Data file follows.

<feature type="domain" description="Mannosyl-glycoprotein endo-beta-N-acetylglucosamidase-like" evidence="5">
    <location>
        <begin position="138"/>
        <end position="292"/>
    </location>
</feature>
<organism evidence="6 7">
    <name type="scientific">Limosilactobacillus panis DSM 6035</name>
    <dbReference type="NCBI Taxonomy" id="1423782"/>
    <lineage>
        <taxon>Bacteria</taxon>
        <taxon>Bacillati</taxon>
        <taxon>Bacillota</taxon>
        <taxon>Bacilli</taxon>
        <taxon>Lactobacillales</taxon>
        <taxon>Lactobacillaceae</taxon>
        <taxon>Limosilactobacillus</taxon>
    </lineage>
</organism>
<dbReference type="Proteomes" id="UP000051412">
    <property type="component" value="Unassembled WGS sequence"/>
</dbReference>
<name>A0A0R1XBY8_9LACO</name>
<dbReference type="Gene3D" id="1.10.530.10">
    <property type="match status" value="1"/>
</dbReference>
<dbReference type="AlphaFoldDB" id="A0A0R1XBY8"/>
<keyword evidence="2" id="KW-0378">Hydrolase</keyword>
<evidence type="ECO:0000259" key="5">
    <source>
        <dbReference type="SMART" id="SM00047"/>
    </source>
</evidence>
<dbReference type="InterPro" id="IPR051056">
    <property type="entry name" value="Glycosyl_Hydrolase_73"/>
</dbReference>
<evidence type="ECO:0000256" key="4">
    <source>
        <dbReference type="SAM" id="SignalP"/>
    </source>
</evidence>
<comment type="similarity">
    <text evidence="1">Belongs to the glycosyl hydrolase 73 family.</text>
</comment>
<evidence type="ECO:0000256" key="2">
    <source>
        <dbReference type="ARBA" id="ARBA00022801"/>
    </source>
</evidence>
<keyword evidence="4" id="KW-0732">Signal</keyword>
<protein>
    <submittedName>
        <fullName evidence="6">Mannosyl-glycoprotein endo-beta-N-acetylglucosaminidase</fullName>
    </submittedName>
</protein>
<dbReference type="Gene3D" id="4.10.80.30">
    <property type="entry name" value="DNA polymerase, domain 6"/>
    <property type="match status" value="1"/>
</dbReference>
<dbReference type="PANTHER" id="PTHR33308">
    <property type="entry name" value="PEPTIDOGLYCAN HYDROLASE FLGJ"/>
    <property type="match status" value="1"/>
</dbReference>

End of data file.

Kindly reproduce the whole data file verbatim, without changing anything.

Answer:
<feature type="domain" description="Mannosyl-glycoprotein endo-beta-N-acetylglucosamidase-like" evidence="5">
    <location>
        <begin position="138"/>
        <end position="292"/>
    </location>
</feature>
<organism evidence="6 7">
    <name type="scientific">Limosilactobacillus panis DSM 6035</name>
    <dbReference type="NCBI Taxonomy" id="1423782"/>
    <lineage>
        <taxon>Bacteria</taxon>
        <taxon>Bacillati</taxon>
        <taxon>Bacillota</taxon>
        <taxon>Bacilli</taxon>
        <taxon>Lactobacillales</taxon>
        <taxon>Lactobacillaceae</taxon>
        <taxon>Limosilactobacillus</taxon>
    </lineage>
</organism>
<dbReference type="Proteomes" id="UP000051412">
    <property type="component" value="Unassembled WGS sequence"/>
</dbReference>
<name>A0A0R1XBY8_9LACO</name>
<dbReference type="Gene3D" id="1.10.530.10">
    <property type="match status" value="1"/>
</dbReference>
<dbReference type="AlphaFoldDB" id="A0A0R1XBY8"/>
<keyword evidence="2" id="KW-0378">Hydrolase</keyword>
<evidence type="ECO:0000259" key="5">
    <source>
        <dbReference type="SMART" id="SM00047"/>
    </source>
</evidence>
<dbReference type="InterPro" id="IPR051056">
    <property type="entry name" value="Glycosyl_Hydrolase_73"/>
</dbReference>
<evidence type="ECO:0000256" key="4">
    <source>
        <dbReference type="SAM" id="SignalP"/>
    </source>
</evidence>
<comment type="similarity">
    <text evidence="1">Belongs to the glycosyl hydrolase 73 family.</text>
</comment>
<evidence type="ECO:0000256" key="2">
    <source>
        <dbReference type="ARBA" id="ARBA00022801"/>
    </source>
</evidence>
<keyword evidence="4" id="KW-0732">Signal</keyword>
<protein>
    <submittedName>
        <fullName evidence="6">Mannosyl-glycoprotein endo-beta-N-acetylglucosaminidase</fullName>
    </submittedName>
</protein>
<dbReference type="Gene3D" id="4.10.80.30">
    <property type="entry name" value="DNA polymerase, domain 6"/>
    <property type="match status" value="1"/>
</dbReference>
<dbReference type="PANTHER" id="PTHR33308">
    <property type="entry name" value="PEPTIDOGLYCAN HYDROLASE FLGJ"/>
    <property type="match status" value="1"/>
</dbReference>